MoD knew about safety hazard on Chinook MkII

Two leaked internal documents contradict claims by the Ministry of Defence that problems with the engine control system of the...

Two leaked internal documents contradict claims by the Ministry of Defence that problems with the engine control system of the Chinook helicopter that crashed on the Mull of Kintyre in 1994 could not have endangered the aircraft.

Tony Collins

The documents also raise new questions about whether ministers, briefed by officials, have inadvertently misled Parliament over the crash. The documents are likely to be discussed in the House of Lords next Monday.

Peers are due to vote on a motion, put forward by former Labour foreign affairs minister Lord Chalfont, for a select committee to investigate the Chinook crash. If the motion is passed, it will be the first time in recent years that the Lords has formed a select committee.

The crash killed four crew and 25 senior police and intelligence officers. An RAF Board of Inquiry found insufficient evidence to blame the pilots. But an air marshal, supported by his superior, disputed the findings and ruled that there was absolutely no doubt whatsoever that the pilots were grossly negligent. This was in effect the final ruling.

One of two leaked MoD Air Publications referred to a Block One upgrade to the Chinook's Full Authority Digital Control (Fadec) system which was introduced in late 1994 - several months after the crash - to address nine software anomalies.

One of the changes, said the document, was to address the problem of pilots encountering an engine acceleration without their command when the Fadec was in "reversionary mode", a back-up to the system's primary mode.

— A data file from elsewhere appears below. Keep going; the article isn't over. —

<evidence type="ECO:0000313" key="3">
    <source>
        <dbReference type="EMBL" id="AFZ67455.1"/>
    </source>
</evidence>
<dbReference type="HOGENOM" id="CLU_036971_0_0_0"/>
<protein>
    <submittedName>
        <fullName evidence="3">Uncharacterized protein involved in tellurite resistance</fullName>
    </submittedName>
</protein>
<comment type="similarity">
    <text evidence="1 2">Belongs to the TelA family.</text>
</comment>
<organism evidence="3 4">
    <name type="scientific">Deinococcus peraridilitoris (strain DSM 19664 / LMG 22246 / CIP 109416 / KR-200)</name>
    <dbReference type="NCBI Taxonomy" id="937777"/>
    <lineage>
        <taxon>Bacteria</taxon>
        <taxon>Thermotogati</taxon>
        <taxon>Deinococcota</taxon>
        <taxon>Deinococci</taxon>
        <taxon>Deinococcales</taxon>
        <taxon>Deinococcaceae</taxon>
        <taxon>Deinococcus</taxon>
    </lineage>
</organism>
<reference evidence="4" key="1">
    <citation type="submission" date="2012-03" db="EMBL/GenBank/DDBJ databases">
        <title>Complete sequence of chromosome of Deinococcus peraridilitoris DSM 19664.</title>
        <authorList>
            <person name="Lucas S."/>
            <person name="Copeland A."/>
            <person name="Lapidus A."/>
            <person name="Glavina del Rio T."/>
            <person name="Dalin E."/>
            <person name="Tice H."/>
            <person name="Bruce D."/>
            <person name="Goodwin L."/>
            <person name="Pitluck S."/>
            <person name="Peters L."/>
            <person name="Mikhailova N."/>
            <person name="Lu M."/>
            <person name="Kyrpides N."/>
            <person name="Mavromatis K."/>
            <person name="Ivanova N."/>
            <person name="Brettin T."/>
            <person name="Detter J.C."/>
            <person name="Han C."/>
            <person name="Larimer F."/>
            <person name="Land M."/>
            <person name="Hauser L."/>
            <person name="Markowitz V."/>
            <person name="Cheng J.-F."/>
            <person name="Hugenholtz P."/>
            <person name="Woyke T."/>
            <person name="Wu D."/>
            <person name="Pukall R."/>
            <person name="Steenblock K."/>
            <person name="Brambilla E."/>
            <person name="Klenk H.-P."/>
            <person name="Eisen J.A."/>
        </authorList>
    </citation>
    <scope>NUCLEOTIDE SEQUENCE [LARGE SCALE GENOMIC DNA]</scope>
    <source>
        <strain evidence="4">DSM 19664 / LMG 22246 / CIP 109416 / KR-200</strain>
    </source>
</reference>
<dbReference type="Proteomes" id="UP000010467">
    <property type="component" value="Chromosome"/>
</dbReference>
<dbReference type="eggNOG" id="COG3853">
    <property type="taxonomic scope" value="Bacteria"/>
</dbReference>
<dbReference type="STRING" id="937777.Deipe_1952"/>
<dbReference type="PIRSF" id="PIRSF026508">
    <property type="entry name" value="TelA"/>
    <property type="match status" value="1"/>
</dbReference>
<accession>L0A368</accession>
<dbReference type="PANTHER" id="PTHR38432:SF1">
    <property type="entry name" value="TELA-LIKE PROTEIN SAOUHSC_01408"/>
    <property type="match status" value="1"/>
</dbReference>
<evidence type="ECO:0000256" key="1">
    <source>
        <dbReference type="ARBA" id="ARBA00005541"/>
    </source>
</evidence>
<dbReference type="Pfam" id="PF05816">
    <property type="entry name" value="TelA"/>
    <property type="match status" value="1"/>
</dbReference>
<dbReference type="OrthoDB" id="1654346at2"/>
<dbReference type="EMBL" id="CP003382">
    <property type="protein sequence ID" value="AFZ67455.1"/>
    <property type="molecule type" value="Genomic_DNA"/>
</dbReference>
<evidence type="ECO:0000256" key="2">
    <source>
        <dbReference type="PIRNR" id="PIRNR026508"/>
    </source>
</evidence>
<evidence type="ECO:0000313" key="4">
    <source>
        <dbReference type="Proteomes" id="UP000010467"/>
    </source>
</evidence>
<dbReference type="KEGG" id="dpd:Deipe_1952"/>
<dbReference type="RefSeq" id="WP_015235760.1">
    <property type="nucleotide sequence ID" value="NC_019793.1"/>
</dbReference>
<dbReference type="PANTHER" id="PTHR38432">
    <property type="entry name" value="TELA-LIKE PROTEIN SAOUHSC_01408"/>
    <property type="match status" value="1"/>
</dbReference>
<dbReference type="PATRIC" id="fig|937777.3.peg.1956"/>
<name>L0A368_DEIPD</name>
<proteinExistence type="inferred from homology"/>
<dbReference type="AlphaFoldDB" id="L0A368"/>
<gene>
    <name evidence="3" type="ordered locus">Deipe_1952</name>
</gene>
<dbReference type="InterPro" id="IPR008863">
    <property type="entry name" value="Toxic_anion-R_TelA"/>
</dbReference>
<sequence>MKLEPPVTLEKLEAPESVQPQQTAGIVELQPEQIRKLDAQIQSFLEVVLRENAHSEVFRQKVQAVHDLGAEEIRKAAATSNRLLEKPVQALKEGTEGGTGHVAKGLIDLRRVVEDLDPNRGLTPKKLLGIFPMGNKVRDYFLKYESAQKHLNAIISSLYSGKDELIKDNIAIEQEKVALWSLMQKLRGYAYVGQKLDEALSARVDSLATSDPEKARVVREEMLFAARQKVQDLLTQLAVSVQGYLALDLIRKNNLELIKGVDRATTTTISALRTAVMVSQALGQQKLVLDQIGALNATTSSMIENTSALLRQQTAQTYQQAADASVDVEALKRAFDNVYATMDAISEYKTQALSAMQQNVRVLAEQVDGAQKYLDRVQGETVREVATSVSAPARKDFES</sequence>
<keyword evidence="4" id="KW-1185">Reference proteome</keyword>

Another of the changes was designed to deal with the opposite problem of "uncommanded engine shutdown in reversionary".

A Fadec's hydromechanical unit was found in reversionary mode on the crashed Chinook, but this was said to have been a normal consequence of fuel shutdown at or after impact.

In a Parliamentary reply to MP Desmond Swayne in August 1999, armed forces minister John Spellar listed details of the nine Block One software changes without making any mention of uncommanded engine acceleration or shutdown. Spellar said the Block One upgrade was part of a "product improvement programme".

He said one of the software changes addressed an "error" which occurred when "switching to the reversionary system during pre-flight ground checks". Another change was the fitting of a "software filter" to "reduce the number of incorrect computer computations experienced at very low speeds during engine start up".

In a statement to the Public Accounts Committee, published in November last year, the MoD said of the Block One update that it addressed "nuisance faults".

The second leaked document, dated 1997, said that an erroneous signal to the Fadec may limit the engine power available when maximum power is needed or only one of the two engines is running.

The MoD said the problems highlighted by the leaked documents were "unlikely" to affect safety.

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